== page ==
James continued to live up to his husband-ly duties of carrying the outfit for their son in his backpack, and sitting bored in all the handbag stalls we visited (if you’re reading, Mrs Hardy, Alice is after nothing but the best for you! All four of us are on the handbag hunt!).
When it came time for lunch (which ended up being at 3pm; you can easily lose 3 or 4 hours in those souqs), Alice was super brave and went and asked a corner shop manager what his favourite restaurant was in the near area. Following his directions, we came across a little burgundy-awning-ed cafe that looked, well, passable if you wanted kebabs. As we wandered around the corner, James and Billy spotted their old Arabic teacher, who they knew was in Morocco at the time. Seriously, their faces were worthy of exhibition at the Guggenheim. After a super shocked and happy greeting, she suggested a restaurant about 4 blocks away that did excellent Moroccan food. We went out on a limb, and gave it a try. Oh, my goodness, the FOOD! You know how usually, when you eat something good, after the first mouthful of yumminess you just get used to it and eat the rest normally. Not so with B’nin’s r’fisa! A dish of fried flat bread with chicken and lentils all slow-cooked in a tagine, every bite was a thing of beauty. I wanted to sing. James just wanted to eat.
The final event of the day was, well, let’s just say it was a mix of hilarious and overwhelming. We left in both laughter and disbelief, and with a healthy sense of what boundaries are ok in Morocco. We went, my friends, to Rabat beach. Having rented an umbrella and met a policeman under the neighbouring parasol who told us to keep our stuff very close and very safe, James heroically opted to stand guard whilst Billy, Alice and I went for a wade in the sea. Before we left, Alice and I had had a lengthy discussion about the amount of clothes we should put on. We felt we had chosen clothes that wouldn’t get us too noticed… until we got in the sea. To begin with it was lovely! We went into a significant depth to enjoy the water, and we felt safe enough, though people were staring. After a week, we were used to that. Nothing new there. The problem began with 3 young boys who decided to befriend the Westerners. They followed us from knee- to waist-depth, and one in particular was very friendly and asked our names. He was, and presumably still is, called Mohamed. The three of us were laughing and talking to each other, and then looked behind us. The little group of three cheeky boys had grown to more like ten children and two or three broad-shouldered young men with, well, a look in their eyes that I’d be happy never to see again. We started getting splashed by the kids, just as a game. But as the men joined in the splashing and shouting and people started touching places they shouldn’t on Alice and I, we fairly turned and fled! Just as an aside, Billy was completely brilliant. The moment he realised it had morphed into something other than a game, he was right in defence-mode. Between Billy and James, the world need never say that gentlemen don’t exist any more. If you guys are reading this, you’re both absolutely marvellous. Thank you. 🙂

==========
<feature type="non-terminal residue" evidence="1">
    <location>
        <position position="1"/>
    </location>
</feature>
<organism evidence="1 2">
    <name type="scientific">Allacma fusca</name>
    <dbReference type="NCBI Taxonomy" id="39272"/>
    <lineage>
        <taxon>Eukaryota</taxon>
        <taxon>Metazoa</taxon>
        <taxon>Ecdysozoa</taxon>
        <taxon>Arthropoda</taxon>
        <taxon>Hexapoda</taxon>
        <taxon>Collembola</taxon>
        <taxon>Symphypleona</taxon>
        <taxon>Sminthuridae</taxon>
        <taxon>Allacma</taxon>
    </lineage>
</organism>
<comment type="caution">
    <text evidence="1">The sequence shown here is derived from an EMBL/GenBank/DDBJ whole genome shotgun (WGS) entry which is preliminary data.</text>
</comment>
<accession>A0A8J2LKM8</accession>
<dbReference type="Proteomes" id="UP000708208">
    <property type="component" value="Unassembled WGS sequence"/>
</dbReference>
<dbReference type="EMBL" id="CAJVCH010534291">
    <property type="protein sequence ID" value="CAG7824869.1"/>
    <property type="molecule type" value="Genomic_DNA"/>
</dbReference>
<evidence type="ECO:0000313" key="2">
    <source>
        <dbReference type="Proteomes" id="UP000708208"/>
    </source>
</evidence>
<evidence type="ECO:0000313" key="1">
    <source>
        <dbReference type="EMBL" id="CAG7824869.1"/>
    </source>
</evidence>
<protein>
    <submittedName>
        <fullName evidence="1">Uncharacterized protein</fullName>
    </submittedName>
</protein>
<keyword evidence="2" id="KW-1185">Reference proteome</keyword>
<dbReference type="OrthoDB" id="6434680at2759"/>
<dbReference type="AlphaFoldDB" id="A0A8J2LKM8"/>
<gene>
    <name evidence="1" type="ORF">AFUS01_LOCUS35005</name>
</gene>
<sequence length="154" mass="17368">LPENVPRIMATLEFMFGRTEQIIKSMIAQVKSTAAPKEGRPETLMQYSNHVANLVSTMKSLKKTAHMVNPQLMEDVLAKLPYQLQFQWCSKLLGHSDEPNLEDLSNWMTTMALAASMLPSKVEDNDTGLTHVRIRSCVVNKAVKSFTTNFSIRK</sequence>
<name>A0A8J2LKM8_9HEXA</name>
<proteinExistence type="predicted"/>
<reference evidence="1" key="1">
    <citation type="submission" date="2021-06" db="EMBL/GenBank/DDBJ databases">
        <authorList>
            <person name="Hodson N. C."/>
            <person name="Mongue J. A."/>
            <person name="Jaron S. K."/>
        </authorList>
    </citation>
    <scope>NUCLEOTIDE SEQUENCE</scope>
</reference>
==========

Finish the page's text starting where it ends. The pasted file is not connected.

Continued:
The attention didn’t stop when we left the water. A group asked Alice and I if we were married, another if we were English, and there were too many glances that made us want to yank on a heavy cloak and never show an inch of skin again. Over on our right was another group of white people sunbathing in bikinis. We wondered why they weren’t being stared at or spoken to or harassed seemingly at all. We couldn’t understand it, until we saw their Alsatian. That settled it. If you’re white and coming to the beach, especially if you’re a woman, come with an attack dog. Of the non-metaphorical kind. Finally, to top off the beach fiasco, as we were packing up, we noticed that Billy had lost one of his sandals. After a search revealed nothing, we had to surmise that one of his shoes had been stolen. One shoe. One. What is that about? Anyway, as we made our way back up the beach, talking about the kind of person who would take one sandal, and the fact that there was someone in Morocco with one shoe displayed on his mantelpiece at home, a little group approached us with his sandal! This was amazingly kind of them… until we learned that they had stolen it as a joke, and James had to pay 2 dirhams’ ransom for it. Seriously, only in Morocco!